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Completeness of outcome description in studies for low back pain rehabilitation interventions: a survey of trials included in Cochrane reviews

  • 1Email author,
  • 2, 3,
  • 4,
  • 5,
  • 6,
  • 7,
  • 8,
  • 9,
  • 10,
  • 11, 12,
  • 2,
  • 7,
  • 5 and
  • 2, 13
Trials201516 (Suppl 1) :P24

https://doi.org/10.1186/1745-6215-16-S1-P24

  • Published:

Keywords

  • Confidence Interval
  • Clinical Trial
  • Systematic Review
  • Back Pain
  • Literature Search

Background

Selection of appropriate outcome measures is crucial in clinical trials in order to minimize bias and allow for precise comparisons of effects between interventions [13].

Objective

We aimed to assess the frequency and completeness of outcome measures in randomized controlled trials (RCTs) included in Cochrane systematic reviews (SRs), focusing on evaluations of the efficacy and safety of rehabilitation interventions for mechanical LBP.

Materials and methods

We performed a cross-sectional study of all RCTs included in all Cochrane SRs (full-text) published on The Cochrane Database of Systematic Reviews in February 2013. Two authors independently evaluated the type and frequency of each outcome measure reported in the full-text of RCTs, the methods used to measure outcomes, and the proportion of outcomes fully replicable based on the reported information (Figure 1).
Figure 1 Checklist of completeness of outcome reporting
Figure 1 Checklist of completeness of outcome reporting

What: which outcome e.g., pain; With What: the instrument to measure that outcome e.g., visual analogue scale; How: how the instrument is applied e.g., visual analogue scale from 0 to 100; When: at which follow up e.g., immediately after the intervention period; Who: the assessor e.g., a physical therapist.; Who How: the detection status with reference to potential bias (i.e., systematic differences between groups in how outcomes are determined) e.g., blinding of the outcome assessor.

Results

Our literature search identified 11 Cochrane SRs, including 185 RCTs. Across all RCTs, thirty-six different outcomes were investigated. The outcomes most commonly reported were pain (165/185; 89,2%, 95% Confidence Interval (CI) 84.7% – 93.7 %), disability (118/185; 63,8%, 95% CI 56.9% – 70.7 %), range of motion (72/185; 38.9%95% CI 31.9% – 45.9%), and quality of life (45/185; 24,3%, 95% CI 18.1% – 30.5%) measured respectively by 70, 43, 41, 19 different measurement instruments (Figure 2). The procedure of blinding assessment was reported in 49.7% of the RCTs for pain (n= 82 RCTs) and 45% of RCTs for disability (n=53 RCTs). Pain, disability, range of motion, and quality of life outcomes were reported as fully replicable in 10.3% (n= 17 RCTs), 10.1% (n= 12 RCTs), 5.5% (n= 4 RCTs), and 6.6% (n= 3 RCTs) of the RCTs, respectively (Figure 3).
Figure 2
Figure 2

Top four outcomes for cumulative frequencies with relative top three measurement tools in our sample of 185 RCTs.

Figure 3
Figure 3

Completeness of outcome reporting in our sample of 185 RCTs.

Conclusions

A large number of outcome measures and a myriad of measurement instruments were used across all RCTs. The reporting was largely incomplete, suggesting better opportunities for the standardization of approaches and reporting.

Authors’ Affiliations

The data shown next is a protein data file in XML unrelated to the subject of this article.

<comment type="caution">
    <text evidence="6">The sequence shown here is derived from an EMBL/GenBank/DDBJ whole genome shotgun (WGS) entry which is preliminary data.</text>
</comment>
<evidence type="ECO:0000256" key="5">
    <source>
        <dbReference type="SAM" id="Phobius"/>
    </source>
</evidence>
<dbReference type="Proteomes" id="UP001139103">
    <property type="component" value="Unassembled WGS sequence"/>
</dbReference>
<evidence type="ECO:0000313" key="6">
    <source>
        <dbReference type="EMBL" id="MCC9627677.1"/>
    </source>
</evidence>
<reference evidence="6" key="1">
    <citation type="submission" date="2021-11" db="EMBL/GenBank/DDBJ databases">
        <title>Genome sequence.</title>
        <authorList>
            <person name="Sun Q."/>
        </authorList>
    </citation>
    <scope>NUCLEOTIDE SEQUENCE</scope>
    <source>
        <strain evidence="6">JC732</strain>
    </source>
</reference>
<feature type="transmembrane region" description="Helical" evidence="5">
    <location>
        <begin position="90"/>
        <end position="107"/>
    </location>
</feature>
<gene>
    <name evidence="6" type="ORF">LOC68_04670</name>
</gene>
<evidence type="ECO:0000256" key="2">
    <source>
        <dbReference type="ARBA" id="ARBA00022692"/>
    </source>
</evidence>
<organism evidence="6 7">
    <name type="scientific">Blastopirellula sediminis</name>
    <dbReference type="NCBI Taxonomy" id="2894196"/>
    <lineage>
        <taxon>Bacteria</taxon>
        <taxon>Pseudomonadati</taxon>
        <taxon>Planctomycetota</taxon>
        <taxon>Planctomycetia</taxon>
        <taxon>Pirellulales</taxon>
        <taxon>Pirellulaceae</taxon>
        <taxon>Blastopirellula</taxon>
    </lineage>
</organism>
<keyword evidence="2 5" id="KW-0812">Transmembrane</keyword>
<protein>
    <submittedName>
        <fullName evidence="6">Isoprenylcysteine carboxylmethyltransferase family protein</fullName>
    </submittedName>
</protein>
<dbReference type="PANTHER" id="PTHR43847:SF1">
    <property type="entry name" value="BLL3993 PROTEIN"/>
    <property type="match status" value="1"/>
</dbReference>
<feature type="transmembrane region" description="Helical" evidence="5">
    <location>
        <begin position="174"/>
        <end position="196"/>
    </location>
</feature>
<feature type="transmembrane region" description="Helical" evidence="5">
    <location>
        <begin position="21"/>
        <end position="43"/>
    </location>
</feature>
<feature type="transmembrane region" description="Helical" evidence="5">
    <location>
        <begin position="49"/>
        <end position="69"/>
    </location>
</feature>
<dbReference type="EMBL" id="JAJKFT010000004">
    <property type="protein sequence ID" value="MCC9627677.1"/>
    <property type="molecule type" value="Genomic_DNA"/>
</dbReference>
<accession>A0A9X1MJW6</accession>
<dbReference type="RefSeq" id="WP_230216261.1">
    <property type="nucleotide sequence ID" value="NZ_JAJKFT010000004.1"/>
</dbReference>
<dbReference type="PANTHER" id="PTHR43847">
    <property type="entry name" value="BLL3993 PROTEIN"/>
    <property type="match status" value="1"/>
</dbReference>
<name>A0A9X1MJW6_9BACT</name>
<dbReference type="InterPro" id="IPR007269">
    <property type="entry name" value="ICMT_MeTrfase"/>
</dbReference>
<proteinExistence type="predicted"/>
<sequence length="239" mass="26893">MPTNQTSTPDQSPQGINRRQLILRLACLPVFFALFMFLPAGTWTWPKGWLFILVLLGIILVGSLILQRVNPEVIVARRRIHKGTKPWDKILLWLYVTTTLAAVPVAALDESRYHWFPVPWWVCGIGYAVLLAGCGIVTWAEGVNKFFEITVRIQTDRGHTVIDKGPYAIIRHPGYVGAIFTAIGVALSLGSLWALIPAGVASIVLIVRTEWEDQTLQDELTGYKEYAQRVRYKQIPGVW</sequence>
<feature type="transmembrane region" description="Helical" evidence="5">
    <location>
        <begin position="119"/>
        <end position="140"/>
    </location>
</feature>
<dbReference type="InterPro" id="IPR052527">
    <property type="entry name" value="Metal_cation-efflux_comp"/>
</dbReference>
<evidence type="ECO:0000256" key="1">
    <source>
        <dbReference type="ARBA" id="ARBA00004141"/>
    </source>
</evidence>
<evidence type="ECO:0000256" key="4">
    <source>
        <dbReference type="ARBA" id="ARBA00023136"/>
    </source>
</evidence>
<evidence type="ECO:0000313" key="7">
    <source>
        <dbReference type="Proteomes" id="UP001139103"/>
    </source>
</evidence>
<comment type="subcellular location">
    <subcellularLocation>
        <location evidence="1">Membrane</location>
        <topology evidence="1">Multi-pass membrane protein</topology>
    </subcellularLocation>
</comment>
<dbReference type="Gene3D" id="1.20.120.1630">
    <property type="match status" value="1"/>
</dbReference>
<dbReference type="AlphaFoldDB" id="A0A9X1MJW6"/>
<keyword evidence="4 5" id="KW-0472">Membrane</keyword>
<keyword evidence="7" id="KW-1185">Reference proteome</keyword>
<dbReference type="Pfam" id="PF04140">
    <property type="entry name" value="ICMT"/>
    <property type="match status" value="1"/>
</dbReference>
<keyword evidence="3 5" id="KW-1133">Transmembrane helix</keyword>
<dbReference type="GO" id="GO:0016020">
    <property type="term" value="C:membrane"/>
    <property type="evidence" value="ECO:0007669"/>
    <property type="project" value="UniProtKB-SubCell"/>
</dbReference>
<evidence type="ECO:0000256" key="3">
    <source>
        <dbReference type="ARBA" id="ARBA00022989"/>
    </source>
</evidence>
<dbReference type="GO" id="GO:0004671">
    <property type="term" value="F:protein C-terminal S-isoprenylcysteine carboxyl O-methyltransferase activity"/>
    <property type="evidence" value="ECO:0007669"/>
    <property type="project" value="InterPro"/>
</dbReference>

(1)
University of Milan, Milan, Italy
(2)
Clinical Epidemiology Unit, I.R.C.C.S Galeazzi Orthopedic Institute, Milan, Italy
(3)
Center of Biostatistics for Clinical Epidemiology, Department of Health Science, University of Milano-Bicocca, Monza, Italy
(4)
Spinal Cord Unit, Niguarda Ca’ Granda Hospital, Milan, Italy
(5)
Laboratory of Kinematics and Robotics, I.R.C.C.S. Fondazione Ospedale San Camillo, Venezia, Italy
(6)
Service of Physiotherapy, National Institute of Injury Insurance, Milan, Italy
(7)
Unit of Functional Recovery, Fondazione Centro San Raffaele del Monte Tabor, Milan, Italy
(8)
Department of rehabilitation, Asl Biella, Italy
(9)
PSS Tn, Villa Igea, Trento, Italy
(10)
La Quiete casa di cura S.r.l, Varese, Italy
(11)
Department of Physical Therapy, University of British Columbia, Vancouver, British Columbia, Canada
(12)
Arthritis Research Centre of Canada, Vancouver, British Columbia, Canada
(13)
Department of Biomedical Sciences for Health, University of Milan, Italy

References

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  2. Chapman JR, Norvell DC, Hermsmeyer JT, Bransford RJ, DeVine J, McGirt MJ, Lee MJ: Evaluating common outcomes for measuring treatment success for chronic low back pain. Spine. 2011, 36 (21 Suppl): S54-68.View ArticlePubMedGoogle Scholar
  3. Deyo RA, Battie M, Beurskens AJ, Bombardier C, Croft P, Koes B, Malmivaara A, Roland M, Von Korff M, Waddell G: Outcome measures for low back pain research. A proposal for standardized use. Spine. 1998, 23 (18): 2003-2013. 10.1097/00007632-199809150-00018. (Phila Pa 1976)View ArticlePubMedGoogle Scholar

Copyright

© Castellini et al; licensee BioMed Central Ltd. 2015

This article is published under license to BioMed Central Ltd. This is an Open Access article distributed under the terms of the Creative Commons Attribution License (http://creativecommons.org/licenses/by/4.0), which permits unrestricted use, distribution, and reproduction in any medium, provided the original work is properly cited. The Creative Commons Public Domain Dedication waiver (http://creativecommons.org/publicdomain/zero/1.0/) applies to the data made available in this article, unless otherwise stated.

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